Ever wondered why doctors and nutrition-people (like me!) keep talking about how important it is to ‘eat a rainbow’? (A phrase which is dangerously close to the slogan for Skittles – ‘taste a rainbow’- which will have quite the opposite effect on your health!).
It’s because brightly coloured fruits and vegetables contain an array of natural compounds with anti-inflammatory and antioxidant effects that are all bound up with what colour they are.
So for example, orange and yellow veggies like peppers, carrots, and butternut squash are rich in beta-carotene, an immune-bosting antioxidant compound that’s a member of the carotenoid family, whilst dark bluberries and red grapes contain cyanidin – another protective antioxidant compound.
Including at least 1 food from each colour group everyday means you will be nourishing yourself with a vast range of naturally powerful ingredients, giving your body the support it needs to cope with modern life!
Pick any one of these top 10 practical tips to start increasing the colour, variety and nutrient load of your diet;
Green powders are helpful if you struggle to get enough greens into your day: mix spirulina, chlorella, barley grass or wheatgrass powder into pesto to boost the antioxidant and protein levels.
To support blood sugar stability and reduce reliance on refined carbohydrates, swap to higher protein alternatives. Mung bean pasta, lentil pasta, quinoa, or wild rice are good alternatives.
If you’re dealing with intestinal yeast overgrowth (and this is best confirmed with a stool test rather than trying to guess), think foods before supplements: natural anti-microbials such as garlic, ginger, oregano and marjoram can be added easily to salads, soups, casseroles – even herbal infusions.
The anti-inflammatory actions of turmeric and cinnamon are well documented; these spices blend well with warmed almond milk to make a simple chai-style beverage.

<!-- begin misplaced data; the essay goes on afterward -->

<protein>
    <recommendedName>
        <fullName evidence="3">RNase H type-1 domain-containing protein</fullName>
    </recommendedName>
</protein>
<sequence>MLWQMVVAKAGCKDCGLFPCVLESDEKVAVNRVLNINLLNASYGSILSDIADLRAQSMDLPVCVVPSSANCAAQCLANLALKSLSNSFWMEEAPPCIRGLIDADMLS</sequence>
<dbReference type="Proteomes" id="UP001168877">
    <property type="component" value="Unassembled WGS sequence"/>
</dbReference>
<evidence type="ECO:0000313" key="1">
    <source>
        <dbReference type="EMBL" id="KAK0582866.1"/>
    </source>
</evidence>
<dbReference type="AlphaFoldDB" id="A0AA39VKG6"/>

Seaweed flakes can be sprinkled into salads, soups or casseroles, and Nori sheets make a good alternative to wheat wraps, instantly increasing the iodine, zinc and magnesium content of your meal – perfect for thyroid support.
Mixing a tablespoon of olive oil into 25g of butter creates a spreadable butter rich in oleic acid – with none of the negative effects associated with margarine or poorly processed vegetable oils.
Encourage children to explore different coloured vegetables by using a picture colour chart and negotiating which coloured veggies to try next.
Nourish your friendly gut bacteria with pre- and probiotic food. Add a tablespoon of sauerkraut to grilled salmon and roasted vegetables; use unfiltered apple cider vinegar in salad dressings with lemon juice and fresh herbs; or mix kefir into a morning smoothie.
Green vegetables can be problematic for many people, especially supertasters. A basic smoothie made from baby spinach, banana and almond milk is a gentle option to begin with, and is packed with folate, vitamin K, vitamin C, and the antioxidant compound lutein. If you’re managing IBS, add fennel or caraway seeds when steaming brassica greens as this helps to soften the taste and aid digestion, reducing bloating and wind.
To eat different foods you have to buy different foods. A vegetable or fruit box delivery scheme is a hassle-free way to have new ingredients delivered direct to your door. Many schemes offer inspiring recipe ideas too.
Remember, the idea behind #1 Small Step is to encourage steady change and growth whilst side-stepping overwhelm. So pick 1 new idea to try, and build up those changes gradually!
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What Small Step can you take today?
Tweet me at @nutritioninyork or drop me a line via firstname.lastname@example.org
A shorter version of this post was originally produced for Nutrition I-Mag (July/August 2017 edition) downloadable HERE